In analyses of data at the state level, the states with the highest age-standardized DALY rates per 100,000 in 2016 were (in descending order): Mississippi (697); Louisiana (681); Alabama (604); West Virginia (587), Georgia (560); Arkansas (553); South Carolina (550); Kentucky (550); Indiana (515); and North Carolina (515). The states with the lowest age-standardized DALY rates per 100,000 population were (in ascending order): Vermont (321); Washington (328); Colorado (331); Montana (333); Oregon (342); Wyoming (343); New Hampshire (343); Iowa (349); Rhode Island (355); and Connecticut (356). The state with the highest burden, Mississippi, had twice the age-standardized CKD DALY rate comparted with Vermont (the state with the lowest burden).
All states exhibited an increase in CKD DALYs from 2002 to 2016, but there was a difference in the magnitude of the increase, ranging from 32.9% in Oklahoma to 6.3% in Nevada. The states with the largest increase in age-standardized CKD DALY rates were (in descending order): Oklahoma (32.9%); West Virginia (31.3%); Texas (30.9%); New Mexico (30.7%); Iowa (30.1%); Washington (28.5%); Idaho (28.2%); Tennessee (27.9%); Arkansas (27.8%); and Kentucky (26.3%). Those with the least increase in age-standardized CKD DALY rates were (in ascending order): Nevada (6.3%); New Jersey (6.8%); Massachusetts (8.8%): Maryland (9.3%); Illinois (10.4%); New York (10.8%); Connecticut (11.3%); Pennsylvania (12.0%); Georgia (12.7%); and Colorado (13.6%).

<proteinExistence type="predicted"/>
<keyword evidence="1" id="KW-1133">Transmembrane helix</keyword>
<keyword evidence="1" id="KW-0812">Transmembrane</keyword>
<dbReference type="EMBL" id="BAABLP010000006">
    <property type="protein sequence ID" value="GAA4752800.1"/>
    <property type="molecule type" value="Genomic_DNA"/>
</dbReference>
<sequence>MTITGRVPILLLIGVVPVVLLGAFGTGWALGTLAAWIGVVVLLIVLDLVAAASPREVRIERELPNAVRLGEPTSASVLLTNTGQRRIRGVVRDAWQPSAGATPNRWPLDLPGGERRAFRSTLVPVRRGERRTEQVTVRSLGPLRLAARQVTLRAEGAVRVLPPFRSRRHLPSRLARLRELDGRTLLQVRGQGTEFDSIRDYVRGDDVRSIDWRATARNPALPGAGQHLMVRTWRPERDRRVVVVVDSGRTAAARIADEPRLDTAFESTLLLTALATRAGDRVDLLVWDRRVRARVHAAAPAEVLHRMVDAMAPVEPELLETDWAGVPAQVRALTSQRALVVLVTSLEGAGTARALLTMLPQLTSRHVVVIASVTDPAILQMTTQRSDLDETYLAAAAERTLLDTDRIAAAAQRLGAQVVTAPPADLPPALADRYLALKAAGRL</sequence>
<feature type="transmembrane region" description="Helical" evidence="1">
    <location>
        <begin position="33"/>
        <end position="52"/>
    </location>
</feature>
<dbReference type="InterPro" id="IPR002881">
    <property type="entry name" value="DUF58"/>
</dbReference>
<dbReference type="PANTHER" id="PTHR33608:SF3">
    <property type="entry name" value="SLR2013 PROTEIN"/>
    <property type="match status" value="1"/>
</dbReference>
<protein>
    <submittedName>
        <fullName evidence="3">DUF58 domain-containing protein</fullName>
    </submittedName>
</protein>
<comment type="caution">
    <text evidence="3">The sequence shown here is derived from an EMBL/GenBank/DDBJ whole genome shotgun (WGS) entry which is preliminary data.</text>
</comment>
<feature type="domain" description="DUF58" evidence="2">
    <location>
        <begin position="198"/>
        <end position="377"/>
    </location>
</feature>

There was variation in age-standardized death rates among states in 2016. Rates were 2.4-fold higher in Louisiana compared with Vermont (28/100,000 population vs 11/100,000 population, respectively). From 2002 to 2016, the rate of change in age-standardized deaths varied among states and ranged from 41.0% in Iowa to –2.8% in Nevada.
During the study period, there was a 52.6% increase in DALYs in the United States, of which 40.3% was attributable to increased risk exposure, 32.3% to aging, and 27.4% to population growth. The rates increased by 18.6% where increases in metabolic, and to a lesser extent dietary, risk factors contributed 93.8% and 5.23% of the change, respectively.
Diabetic CKD was the primary contributor to the 26.8% increased probability of death due to CKD among those 20 to 54 years of age; among those 55 to 89 years of age, the probability of death due to CKD increased by 25.6% and was driven by CKD due to diabetes and decreased probability of death from causes other than CKD. Improvement in sociodemographic development was coupled with an increase in age-standardized CKD DALY rates that occurred at a faster pace than that of other noncommunicable diseases in the United States.
The researchers cited some limitations to the study, including limiting analyses to state-level data; attributing CKD to a single cause; and restricting analysis in the change in probability of death to persons >20 years of age while not restricting all other analyses to the adult population.
“Our study revealed that, from 2002 to 2016, the burden of CKD in the United States increased and was variable among states. This increase may be associated with increased risk exposure and demographic expansion leading to increased probability of death from CKD, especially among young adults. The findings suggest that an effort to target the reduction of CKD through greater attention to metabolic and dietary risks, especially among younger adults, is necessary,” the researchers said.